Question - What are some environmental factors that might influence a young person's experience of intoxication?

Possible answers include:
  • Social setting: The social setting of drug use has a major impact on the experience of intoxication. It also has a direct relationship to the degree of harm that may result from intoxication. Whether or not use occurs alone or with others, in a relaxed or stimulating environment, will affect the experience of drug-use.

  • Immediate circumstances: Many factors in the immediate circumstances surrounding drug use will affect both the experience and the associated risk (for example, if young people are driving or swimming while using alcohol and/or other drugs).

  • Cultural norms/sub-cultural norms: The cultural norms that influence young people will affect the type of drug use and how the experience is viewed. It is important to take into consideration the types of sub-cultures that young people participate in. Intoxication may be viewed as an integral part of the sub-culture they belong to. Various trends in pop-culture, music and media also influence a young person's environment.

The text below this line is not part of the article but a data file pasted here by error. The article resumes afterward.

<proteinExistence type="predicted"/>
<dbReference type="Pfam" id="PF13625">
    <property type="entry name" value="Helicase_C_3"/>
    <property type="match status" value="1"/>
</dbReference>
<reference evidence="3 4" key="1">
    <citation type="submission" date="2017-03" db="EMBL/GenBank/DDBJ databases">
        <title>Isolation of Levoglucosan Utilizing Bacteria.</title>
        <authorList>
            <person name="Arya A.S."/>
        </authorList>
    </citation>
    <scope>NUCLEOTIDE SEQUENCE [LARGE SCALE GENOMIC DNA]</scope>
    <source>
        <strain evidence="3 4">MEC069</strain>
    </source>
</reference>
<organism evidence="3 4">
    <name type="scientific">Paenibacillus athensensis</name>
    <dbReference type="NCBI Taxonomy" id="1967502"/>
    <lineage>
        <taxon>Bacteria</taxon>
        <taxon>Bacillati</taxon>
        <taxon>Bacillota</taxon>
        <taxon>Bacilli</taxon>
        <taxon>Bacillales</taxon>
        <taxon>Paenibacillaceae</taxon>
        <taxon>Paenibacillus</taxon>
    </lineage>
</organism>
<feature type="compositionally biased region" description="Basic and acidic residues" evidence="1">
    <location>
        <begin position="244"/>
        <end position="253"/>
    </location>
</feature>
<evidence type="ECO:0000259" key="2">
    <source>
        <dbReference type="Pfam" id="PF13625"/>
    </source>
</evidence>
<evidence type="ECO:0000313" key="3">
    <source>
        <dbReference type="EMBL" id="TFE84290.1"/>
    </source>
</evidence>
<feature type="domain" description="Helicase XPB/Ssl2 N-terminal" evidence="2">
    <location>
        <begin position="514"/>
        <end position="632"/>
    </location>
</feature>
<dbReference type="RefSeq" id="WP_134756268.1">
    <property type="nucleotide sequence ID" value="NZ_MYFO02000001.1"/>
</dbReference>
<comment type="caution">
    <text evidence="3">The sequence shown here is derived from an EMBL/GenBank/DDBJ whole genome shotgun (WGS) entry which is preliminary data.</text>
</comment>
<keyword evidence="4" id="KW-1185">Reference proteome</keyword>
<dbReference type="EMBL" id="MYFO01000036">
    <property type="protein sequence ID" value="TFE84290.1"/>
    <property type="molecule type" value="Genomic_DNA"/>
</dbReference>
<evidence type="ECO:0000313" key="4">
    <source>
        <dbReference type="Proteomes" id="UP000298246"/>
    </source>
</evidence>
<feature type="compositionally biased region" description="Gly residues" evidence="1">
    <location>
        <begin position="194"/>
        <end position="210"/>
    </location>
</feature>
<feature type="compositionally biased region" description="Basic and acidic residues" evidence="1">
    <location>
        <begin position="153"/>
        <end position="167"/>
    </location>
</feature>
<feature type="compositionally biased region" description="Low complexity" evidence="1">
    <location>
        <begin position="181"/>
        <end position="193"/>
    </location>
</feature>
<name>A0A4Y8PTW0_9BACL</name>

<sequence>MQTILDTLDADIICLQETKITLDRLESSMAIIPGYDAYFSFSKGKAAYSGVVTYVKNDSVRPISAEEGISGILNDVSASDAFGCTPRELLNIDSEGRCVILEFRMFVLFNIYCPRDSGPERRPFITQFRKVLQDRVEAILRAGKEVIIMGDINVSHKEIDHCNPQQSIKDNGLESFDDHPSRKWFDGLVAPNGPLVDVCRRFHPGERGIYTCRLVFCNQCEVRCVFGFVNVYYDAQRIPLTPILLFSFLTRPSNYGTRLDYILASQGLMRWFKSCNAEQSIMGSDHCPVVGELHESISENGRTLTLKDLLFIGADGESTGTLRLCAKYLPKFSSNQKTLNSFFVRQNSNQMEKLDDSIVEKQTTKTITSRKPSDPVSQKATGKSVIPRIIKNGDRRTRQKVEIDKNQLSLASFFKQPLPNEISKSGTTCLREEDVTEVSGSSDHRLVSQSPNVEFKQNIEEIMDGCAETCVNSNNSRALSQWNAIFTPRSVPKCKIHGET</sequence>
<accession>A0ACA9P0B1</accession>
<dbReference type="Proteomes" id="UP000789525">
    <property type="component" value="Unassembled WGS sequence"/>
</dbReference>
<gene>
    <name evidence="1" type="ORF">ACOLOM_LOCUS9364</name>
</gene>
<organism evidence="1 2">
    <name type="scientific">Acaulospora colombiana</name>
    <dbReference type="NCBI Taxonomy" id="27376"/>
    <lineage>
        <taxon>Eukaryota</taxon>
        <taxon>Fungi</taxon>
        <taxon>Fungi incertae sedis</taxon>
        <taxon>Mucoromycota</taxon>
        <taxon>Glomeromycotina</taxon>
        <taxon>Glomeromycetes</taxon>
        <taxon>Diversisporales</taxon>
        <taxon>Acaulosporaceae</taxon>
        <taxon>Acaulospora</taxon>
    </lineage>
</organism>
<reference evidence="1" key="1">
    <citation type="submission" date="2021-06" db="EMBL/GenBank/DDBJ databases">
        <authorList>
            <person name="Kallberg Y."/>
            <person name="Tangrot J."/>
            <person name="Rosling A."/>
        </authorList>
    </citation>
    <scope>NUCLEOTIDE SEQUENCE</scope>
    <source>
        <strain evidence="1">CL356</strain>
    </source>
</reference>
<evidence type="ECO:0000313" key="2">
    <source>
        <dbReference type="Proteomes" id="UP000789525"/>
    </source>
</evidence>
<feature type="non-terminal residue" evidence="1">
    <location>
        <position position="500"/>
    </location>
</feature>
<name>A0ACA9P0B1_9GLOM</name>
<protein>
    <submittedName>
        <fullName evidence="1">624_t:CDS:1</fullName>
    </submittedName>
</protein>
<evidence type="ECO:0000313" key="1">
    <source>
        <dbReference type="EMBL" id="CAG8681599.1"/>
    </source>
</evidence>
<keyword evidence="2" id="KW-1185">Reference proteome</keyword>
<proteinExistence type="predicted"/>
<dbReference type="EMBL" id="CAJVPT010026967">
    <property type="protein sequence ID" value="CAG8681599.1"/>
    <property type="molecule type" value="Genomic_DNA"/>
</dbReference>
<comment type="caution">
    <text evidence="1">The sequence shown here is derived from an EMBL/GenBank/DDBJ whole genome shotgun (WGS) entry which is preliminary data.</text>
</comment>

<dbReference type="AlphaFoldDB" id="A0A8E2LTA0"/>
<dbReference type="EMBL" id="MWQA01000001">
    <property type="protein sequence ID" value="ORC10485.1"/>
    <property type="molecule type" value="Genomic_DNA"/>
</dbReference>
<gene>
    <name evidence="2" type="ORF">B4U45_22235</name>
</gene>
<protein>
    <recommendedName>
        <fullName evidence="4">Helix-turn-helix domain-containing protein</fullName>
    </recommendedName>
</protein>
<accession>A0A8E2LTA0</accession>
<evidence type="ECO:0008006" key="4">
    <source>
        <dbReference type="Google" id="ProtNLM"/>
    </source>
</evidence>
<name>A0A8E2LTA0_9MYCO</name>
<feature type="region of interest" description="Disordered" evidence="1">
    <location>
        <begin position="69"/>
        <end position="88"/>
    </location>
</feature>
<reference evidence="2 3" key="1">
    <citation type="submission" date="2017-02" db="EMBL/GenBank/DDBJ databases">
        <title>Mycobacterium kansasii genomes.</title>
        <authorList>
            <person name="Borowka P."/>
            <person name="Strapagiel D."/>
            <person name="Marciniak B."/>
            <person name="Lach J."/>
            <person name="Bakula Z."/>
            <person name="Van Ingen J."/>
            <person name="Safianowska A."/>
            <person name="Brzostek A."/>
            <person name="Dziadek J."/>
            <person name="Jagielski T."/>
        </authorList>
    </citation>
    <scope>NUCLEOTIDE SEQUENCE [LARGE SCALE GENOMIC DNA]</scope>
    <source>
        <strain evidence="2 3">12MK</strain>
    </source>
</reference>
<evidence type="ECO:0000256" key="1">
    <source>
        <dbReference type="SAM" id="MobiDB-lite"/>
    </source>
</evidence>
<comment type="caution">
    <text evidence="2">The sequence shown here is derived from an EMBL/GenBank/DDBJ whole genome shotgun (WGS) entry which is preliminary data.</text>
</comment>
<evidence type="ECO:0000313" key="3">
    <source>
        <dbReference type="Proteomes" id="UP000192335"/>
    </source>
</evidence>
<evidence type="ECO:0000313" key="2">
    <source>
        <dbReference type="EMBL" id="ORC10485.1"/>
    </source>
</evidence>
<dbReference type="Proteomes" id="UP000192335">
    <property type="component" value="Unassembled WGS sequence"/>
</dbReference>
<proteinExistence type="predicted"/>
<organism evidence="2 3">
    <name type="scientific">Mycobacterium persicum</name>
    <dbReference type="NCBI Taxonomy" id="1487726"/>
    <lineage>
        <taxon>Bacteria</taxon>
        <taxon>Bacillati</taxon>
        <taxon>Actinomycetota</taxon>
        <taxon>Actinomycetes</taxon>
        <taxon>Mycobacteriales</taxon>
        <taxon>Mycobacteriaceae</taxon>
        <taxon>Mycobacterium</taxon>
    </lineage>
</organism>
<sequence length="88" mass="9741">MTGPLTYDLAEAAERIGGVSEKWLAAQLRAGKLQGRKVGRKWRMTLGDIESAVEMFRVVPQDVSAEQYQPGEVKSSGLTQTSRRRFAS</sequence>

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6.2 Individual factors that influence the experience of intoxication

Question - What individual factors might influence a young person's experience of intoxication?

Answer:
  • Physiological factors

    • Height and Weight - There are basic differences in the rate at which drugs are processed (or metabolised) in large and small people, and in males and females. Smaller people will generally become more intoxicated at lower doses because they have less body fluid in which alcohol can be diluted.

    • Gender - Females, with a higher body fat to fluid ratio than males (as well as generally being smaller), tend to get considerably more intoxicated than males at comparable doses.

    • Absorption rate - An empty stomach also produces more intense intoxication, as food will slow down the rate of absorption of alcohol (and other orally administered drugs), into the bloodstream.

  • Psychological factors

    • Stage of development - A young person's maturity and history of AOD use will influence the drug-use experience.